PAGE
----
There Will Be A Flood Of Music Biopics
Now, if you had asked me in the ‘90s whether I thought that the actor who played Spike on Press Gang would go on to direct two films in quick succession that successfully revive the music of Queen and Elton John for the kids of the late ‘00s, I would have said, “Of course that’ll happen.”
I guess I’m a lot more perceptive than most label and studio heads, because the unlikely success of Bohemian Rhapsody and Rocketman means that a flood of similar music biopics are already in development, and you better believe we are about to see glossy films made of everybody who’s ever picked up a guitar.
These films are a no-brainer for all involved: the record labels get to inject life into recordings they paid for half a century ago (both steady and sudden sales of catalogue music are the only reasons that the major record labels turn a profit) and the film studios get a shiny new fad on par with all those superhero movies grown adults keep telling me I absolutely have to see.
Of course, as with everything, we will hit critical mass way too soon, hopeful studios will be pumping $100 million into a glossy film about The Proclaimers, and the bottom will fall out of it.
Vinyl Production Will Be Quicker And Cheaper
A few months ago, Wired featured a nifty gadget that allows you to make your own 10 inch vinyl records at home, a format fondly remembered by those who adopt phrases such as ‘nifty gadget’.
The Phonocut isn’t cheap — at USD $1,100, you need to be fully into this idea — but it is a cinch to use, being much like hitting record on a cassette player, and it’s a vital step towards the widespread affordability of home vinyl pressing plants.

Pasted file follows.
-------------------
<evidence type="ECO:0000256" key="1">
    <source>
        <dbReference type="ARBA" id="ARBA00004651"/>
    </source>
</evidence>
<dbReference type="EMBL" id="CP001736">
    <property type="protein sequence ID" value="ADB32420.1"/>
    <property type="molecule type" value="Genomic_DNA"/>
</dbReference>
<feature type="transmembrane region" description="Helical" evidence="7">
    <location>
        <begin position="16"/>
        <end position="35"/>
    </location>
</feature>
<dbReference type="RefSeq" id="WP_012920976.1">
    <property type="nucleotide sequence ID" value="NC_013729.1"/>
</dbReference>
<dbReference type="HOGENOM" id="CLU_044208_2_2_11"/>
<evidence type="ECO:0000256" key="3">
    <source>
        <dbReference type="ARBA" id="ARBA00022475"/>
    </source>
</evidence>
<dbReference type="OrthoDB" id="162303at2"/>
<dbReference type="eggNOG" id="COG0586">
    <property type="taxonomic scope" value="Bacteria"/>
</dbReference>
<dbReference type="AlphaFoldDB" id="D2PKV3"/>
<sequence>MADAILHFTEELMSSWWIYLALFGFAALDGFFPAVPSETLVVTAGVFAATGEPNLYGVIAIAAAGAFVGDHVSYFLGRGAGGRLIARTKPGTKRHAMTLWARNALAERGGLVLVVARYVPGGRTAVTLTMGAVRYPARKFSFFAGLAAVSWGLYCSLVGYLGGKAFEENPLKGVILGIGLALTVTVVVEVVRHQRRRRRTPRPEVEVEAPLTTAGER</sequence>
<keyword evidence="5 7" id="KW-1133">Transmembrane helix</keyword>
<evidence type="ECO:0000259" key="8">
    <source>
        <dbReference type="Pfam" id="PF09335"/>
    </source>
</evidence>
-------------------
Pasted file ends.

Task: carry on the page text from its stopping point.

The price of technology always dips sharply once it becomes mainstream — in 1982, CD players cost USD $900, and now you have to pay the council to remove them from your house. The technology is there, the sales of vinyl have been steadily increasing since MP3 became king and people realised they missed album artwork and were hardwired to collect tangible things, and the price of pressing up small quantities of vinyl will no longer be prohibitive for local bands.
Plus, once you can make your own vinyl compilations, the humble old mixtape/CD-R mix will be back to a physical format where it belongs, and you’ll finally be able to show Debbie how much you love her by carefully selecting the songs that best express your exact feelings.
A New System Of Artist Payment Will Become Dominant
As it stands, the way artists’ streaming royalties are paid out only benefits the very top tier that enjoys hundreds of millions of listens a month. Basically, all the subscriber fees are placed in one large pool, stirred with a giant bronze spoon, and divided based on how many streams each artist got in the previous payment period.
While this makes some form of intrinsic sense, it also means that you, as the listener, are paying money each month to artists that you would rather rupture your own eardrum than listen to. Do you have Spotify? You are funding Justin Bieber’s new Ferrari, whether you choose to or not. You are giving money to Chris Brown. Many industry experts have floated the idea of a user-centric model, which means that your subscription costs are divided between those artists you actually stream, rather than pooled and paid out accordingly.